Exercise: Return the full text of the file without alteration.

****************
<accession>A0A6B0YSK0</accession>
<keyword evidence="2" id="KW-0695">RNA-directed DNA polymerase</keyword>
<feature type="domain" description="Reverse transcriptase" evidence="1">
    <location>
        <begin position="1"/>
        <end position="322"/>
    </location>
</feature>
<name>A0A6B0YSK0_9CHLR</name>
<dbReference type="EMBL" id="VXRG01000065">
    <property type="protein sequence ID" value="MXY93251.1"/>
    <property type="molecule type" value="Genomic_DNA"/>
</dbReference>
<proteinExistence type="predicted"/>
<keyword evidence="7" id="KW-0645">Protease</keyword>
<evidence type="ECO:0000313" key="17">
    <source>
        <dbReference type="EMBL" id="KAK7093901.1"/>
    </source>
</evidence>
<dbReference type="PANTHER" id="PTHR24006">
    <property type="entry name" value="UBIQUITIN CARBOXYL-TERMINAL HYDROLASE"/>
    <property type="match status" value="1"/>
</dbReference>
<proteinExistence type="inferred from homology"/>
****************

<accession>A0A6B0YSK0</accession>
<keyword evidence="2" id="KW-0695">RNA-directed DNA polymerase</keyword>
<feature type="domain" description="Reverse transcriptase" evidence="1">
    <location>
        <begin position="1"/>
        <end position="322"/>
    </location>
</feature>
<name>A0A6B0YSK0_9CHLR</name>
<dbReference type="EMBL" id="VXRG01000065">
    <property type="protein sequence ID" value="MXY93251.1"/>
    <property type="molecule type" value="Genomic_DNA"/>
</dbReference>
<proteinExistence type="predicted"/>
<keyword evidence="7" id="KW-0645">Protease</keyword>
<evidence type="ECO:0000313" key="17">
    <source>
        <dbReference type="EMBL" id="KAK7093901.1"/>
    </source>
</evidence>
<dbReference type="PANTHER" id="PTHR24006">
    <property type="entry name" value="UBIQUITIN CARBOXYL-TERMINAL HYDROLASE"/>
    <property type="match status" value="1"/>
</dbReference>
<proteinExistence type="inferred from homology"/>